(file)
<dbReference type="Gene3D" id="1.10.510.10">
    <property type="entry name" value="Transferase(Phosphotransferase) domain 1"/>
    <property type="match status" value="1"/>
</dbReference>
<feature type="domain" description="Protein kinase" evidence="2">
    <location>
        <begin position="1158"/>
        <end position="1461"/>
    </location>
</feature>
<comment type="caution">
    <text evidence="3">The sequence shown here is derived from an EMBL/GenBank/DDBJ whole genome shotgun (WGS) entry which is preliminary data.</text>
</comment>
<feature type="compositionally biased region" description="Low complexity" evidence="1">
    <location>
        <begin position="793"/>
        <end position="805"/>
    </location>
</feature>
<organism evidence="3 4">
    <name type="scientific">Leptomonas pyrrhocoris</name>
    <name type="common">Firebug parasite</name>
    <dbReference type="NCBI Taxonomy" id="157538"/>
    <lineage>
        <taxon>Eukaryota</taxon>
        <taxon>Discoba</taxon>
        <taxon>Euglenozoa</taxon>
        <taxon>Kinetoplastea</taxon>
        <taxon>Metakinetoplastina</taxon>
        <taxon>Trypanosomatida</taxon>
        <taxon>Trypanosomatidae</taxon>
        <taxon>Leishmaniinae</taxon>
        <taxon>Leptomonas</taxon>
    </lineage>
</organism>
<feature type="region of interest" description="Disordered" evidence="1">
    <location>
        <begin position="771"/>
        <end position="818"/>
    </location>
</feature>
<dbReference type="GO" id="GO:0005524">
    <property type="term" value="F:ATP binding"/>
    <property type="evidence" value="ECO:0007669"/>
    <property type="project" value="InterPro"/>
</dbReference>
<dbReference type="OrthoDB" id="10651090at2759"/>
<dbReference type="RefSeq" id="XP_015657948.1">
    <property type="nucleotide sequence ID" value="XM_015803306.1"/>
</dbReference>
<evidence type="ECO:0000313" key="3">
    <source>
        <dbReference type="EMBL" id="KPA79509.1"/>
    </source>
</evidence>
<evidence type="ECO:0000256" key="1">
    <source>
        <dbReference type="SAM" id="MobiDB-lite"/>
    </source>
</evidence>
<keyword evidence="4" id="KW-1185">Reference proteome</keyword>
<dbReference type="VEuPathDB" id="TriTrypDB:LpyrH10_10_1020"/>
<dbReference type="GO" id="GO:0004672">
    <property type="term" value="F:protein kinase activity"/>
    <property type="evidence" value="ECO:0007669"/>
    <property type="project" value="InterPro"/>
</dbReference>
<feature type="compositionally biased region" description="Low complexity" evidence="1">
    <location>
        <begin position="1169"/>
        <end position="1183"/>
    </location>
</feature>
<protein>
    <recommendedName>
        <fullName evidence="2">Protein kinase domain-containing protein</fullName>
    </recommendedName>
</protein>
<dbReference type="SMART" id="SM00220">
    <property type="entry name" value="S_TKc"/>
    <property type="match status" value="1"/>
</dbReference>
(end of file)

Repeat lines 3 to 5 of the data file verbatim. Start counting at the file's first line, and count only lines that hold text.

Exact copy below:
    <property type="match status" value="1"/>
</dbReference>
<feature type="domain" description="Protein kinase" evidence="2">